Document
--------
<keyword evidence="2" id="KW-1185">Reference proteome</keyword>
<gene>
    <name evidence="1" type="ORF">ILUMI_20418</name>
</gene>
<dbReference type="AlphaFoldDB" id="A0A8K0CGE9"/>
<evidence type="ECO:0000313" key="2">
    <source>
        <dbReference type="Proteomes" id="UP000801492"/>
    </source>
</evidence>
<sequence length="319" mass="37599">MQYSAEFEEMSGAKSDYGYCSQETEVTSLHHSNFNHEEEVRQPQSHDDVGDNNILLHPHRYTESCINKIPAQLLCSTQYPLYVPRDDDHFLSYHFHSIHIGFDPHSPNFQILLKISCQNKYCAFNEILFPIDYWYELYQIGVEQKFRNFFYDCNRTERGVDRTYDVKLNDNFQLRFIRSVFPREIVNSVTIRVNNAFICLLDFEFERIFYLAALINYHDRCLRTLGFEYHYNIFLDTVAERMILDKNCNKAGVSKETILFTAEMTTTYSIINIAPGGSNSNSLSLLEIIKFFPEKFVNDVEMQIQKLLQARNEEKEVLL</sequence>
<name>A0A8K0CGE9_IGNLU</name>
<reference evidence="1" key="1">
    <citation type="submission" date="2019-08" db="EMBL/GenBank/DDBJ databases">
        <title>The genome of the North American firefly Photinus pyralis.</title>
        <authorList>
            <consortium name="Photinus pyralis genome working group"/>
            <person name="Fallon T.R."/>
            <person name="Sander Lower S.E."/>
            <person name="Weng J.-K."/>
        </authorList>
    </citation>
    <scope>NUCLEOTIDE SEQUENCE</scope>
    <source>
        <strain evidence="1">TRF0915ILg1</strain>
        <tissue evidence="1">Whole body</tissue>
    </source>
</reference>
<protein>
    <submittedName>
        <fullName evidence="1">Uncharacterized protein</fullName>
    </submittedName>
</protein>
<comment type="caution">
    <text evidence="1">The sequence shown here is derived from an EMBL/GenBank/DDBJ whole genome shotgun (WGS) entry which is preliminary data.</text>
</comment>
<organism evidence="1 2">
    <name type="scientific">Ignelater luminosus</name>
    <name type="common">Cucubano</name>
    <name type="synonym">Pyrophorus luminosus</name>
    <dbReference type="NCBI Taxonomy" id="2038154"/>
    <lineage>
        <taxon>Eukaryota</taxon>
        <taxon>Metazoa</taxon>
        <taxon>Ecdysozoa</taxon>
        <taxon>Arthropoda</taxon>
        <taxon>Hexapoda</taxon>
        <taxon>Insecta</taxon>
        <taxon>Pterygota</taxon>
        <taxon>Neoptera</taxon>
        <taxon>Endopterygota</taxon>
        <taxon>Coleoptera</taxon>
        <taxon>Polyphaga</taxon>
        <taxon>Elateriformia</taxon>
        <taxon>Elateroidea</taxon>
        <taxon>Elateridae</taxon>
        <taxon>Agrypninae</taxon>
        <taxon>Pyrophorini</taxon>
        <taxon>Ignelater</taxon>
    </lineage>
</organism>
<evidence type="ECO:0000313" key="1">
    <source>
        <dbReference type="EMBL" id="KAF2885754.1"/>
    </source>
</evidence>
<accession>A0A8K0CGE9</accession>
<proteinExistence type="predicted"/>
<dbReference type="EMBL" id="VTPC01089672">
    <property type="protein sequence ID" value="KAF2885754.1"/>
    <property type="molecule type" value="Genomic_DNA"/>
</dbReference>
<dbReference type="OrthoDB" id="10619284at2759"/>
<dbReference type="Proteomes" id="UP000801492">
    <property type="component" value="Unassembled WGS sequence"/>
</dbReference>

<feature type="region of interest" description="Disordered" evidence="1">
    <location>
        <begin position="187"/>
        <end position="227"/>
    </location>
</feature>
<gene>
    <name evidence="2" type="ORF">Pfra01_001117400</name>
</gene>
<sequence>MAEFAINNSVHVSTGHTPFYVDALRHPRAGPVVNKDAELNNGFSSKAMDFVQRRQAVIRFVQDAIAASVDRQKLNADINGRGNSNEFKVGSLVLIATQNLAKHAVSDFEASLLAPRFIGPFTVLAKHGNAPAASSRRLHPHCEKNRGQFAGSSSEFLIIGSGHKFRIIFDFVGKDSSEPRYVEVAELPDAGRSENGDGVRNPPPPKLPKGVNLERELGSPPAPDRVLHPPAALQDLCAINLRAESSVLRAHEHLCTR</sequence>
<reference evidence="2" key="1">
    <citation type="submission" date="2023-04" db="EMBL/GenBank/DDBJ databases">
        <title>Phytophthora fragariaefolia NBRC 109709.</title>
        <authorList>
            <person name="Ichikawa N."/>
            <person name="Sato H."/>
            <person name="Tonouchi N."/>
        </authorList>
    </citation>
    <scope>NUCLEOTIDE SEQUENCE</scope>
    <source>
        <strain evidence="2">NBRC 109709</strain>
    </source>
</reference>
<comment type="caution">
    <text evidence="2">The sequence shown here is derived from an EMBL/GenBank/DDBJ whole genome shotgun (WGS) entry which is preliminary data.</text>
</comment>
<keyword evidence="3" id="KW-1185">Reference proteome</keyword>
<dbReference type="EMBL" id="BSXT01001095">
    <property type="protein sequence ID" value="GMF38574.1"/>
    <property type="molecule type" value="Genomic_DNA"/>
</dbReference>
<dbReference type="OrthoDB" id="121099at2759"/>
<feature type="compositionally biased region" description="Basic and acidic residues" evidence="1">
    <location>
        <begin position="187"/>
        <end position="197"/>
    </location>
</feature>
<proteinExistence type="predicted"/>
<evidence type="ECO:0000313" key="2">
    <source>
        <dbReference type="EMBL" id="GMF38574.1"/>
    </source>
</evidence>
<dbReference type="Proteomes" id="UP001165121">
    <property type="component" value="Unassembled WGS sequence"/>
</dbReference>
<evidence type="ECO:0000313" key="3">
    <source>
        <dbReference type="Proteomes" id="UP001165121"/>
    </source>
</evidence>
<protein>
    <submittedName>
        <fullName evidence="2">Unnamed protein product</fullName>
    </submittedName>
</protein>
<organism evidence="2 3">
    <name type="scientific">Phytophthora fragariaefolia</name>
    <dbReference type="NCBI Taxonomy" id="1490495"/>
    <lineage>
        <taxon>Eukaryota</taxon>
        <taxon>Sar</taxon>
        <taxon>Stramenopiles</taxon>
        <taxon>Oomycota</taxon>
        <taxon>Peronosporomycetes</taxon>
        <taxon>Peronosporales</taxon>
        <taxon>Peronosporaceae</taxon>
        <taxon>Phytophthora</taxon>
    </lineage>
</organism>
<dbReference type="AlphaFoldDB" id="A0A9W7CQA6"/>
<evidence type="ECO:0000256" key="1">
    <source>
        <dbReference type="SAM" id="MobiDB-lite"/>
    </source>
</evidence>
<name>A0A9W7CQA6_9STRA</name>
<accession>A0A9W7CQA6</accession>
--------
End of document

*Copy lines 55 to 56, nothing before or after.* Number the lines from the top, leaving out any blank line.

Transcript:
        <taxon>Elateroidea</taxon>
        <taxon>Elateridae</taxon>